Unbeknownst to many UNC students, several Olympians compete regularly on campus.
Aranza Vazquez and Anton Down-Jenkins, who both made the trip to the 2020 Tokyo Olympics to compete for Mexico and New Zealand, respectively, are just a few of the talented athletes on the North Carolina diving roster. Despite the team’s level of international experience, many people don’t know how the sport actually operates.
The Daily Tar Heel interviewed UNC diving standouts Vazquez, Down-Jenkins, Alex Hart and Paige Burrell to learn more about how diving works.
Many divers initially start out in other sports, such as gymnastics or swimming. They’re also all anaerobic sports, which Burrell describes as “power elegance.”
Hart and Burrell both got their start in gymnastics, and said the two sports share similar twists and flips, making their skills there easily transferable to diving. Down-Jenkins started out as a swimmer but wasn't too enthusiastic about it. So, his mom put him in a summer program and he’s been diving ever since.
Diving meets usually start with a big team warmup, which includes running, stretching and muscle activation. UNC divers have access to lots of equipment on the deck, including a trampoline, tumble track and diving board that goes into a crash mat. This equipment helps the divers break down their dives and practice the movements they’re going to do later, but on dry land.
The team then moves to the pool to do a few skills and drills to help get in sync with the rhythm of the boards and get ready to do the dives in competition.
In NCAA meets, every diver gets one shot at each of their six dives. There are five different diving directions: forwards, backwards, reverse, inward and twist.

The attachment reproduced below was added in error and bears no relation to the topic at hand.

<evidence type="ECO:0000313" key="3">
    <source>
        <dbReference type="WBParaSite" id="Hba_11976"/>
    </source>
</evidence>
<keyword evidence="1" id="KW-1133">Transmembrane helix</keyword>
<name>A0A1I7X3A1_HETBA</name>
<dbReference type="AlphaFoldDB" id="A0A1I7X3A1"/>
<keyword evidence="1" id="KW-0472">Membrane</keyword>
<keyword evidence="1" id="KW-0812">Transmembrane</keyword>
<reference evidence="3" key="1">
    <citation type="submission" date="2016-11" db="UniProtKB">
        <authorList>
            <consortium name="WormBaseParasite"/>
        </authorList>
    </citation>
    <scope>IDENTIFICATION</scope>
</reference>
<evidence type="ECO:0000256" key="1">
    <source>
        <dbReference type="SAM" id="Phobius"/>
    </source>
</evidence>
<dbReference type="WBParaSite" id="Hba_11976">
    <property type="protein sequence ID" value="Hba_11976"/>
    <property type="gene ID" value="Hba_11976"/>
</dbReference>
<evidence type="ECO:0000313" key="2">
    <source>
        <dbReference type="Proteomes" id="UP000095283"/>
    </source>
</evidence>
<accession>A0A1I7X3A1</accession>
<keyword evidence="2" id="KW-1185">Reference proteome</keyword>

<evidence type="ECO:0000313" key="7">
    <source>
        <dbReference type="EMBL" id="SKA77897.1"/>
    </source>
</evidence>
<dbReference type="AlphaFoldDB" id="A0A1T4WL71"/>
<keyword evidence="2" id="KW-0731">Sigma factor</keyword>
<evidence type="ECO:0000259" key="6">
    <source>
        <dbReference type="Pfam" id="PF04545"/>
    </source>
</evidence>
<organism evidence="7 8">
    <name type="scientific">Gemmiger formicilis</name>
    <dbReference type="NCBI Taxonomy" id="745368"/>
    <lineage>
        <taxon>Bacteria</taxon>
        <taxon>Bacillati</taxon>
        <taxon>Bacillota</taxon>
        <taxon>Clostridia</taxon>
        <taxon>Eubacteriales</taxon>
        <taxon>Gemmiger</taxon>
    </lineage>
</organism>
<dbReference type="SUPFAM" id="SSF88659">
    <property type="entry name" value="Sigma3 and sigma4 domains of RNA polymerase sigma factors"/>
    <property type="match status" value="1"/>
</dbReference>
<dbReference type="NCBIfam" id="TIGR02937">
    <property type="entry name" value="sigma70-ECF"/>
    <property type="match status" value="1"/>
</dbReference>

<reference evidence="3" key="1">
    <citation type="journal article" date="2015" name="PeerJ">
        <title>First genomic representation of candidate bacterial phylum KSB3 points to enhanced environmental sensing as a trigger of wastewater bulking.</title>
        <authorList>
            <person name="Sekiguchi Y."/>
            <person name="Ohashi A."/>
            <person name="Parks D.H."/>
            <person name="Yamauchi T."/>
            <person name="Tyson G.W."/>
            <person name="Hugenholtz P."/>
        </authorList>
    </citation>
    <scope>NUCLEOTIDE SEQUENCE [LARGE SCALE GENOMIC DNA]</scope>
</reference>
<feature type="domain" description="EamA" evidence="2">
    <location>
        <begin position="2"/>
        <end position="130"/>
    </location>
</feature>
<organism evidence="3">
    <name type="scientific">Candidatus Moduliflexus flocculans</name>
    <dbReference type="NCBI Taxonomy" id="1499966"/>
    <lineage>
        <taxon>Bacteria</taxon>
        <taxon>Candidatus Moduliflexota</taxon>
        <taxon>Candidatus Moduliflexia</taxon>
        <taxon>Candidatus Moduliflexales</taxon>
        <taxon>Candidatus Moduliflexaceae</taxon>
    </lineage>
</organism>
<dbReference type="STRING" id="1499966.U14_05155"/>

“We have to do one of each five, and then we can double up in one — whatever we feel more comfortable with,” Down-Jenkins said. “Wherever we have another strong dive to do, we’ll double up.”
The dives can be arranged in any order. Sometimes it might be best to put an easier dive at the beginning to establish a sense of confidence. Riskier dives might be put at the end because if you mess up a dive, it can mentally influence the next.
Hart described each dive as a new chapter in a book and said overthinking a bad performance can mentally influence later dives.
Every type of dive has a different degree of difficulty, also referred to as a “DD,” depending on how hard it is. Each dive is given a score from 0-10 decided by a panel of three judges, which are added up and multiplied by the DD to produce each dive’s individual score.
Scoring begins with a diver’s run-up, which is also referred to as the hurdle. The scoring ends once the diver is underwater. Judges take into account many factors, including how easy the dive looks, how aesthetic it is, how clean the technique is, and what the entry looks like. If you’re a new fan of diving, Vazquez says typically “the smaller the splash, the better.”
Still confused? It’s okay. Even some of UNC’s Olympic divers can’t fully explain their mid-air acrobatics.
“If you’re getting confused watching it, we sometimes get confused doing it, so it’s a universal experience,” Down-Jenkins said. “I would say, if you’re coming to Koury (Natatorium), look out for the divers in the Carolina Blue, because you know they’re the ones to beat.”
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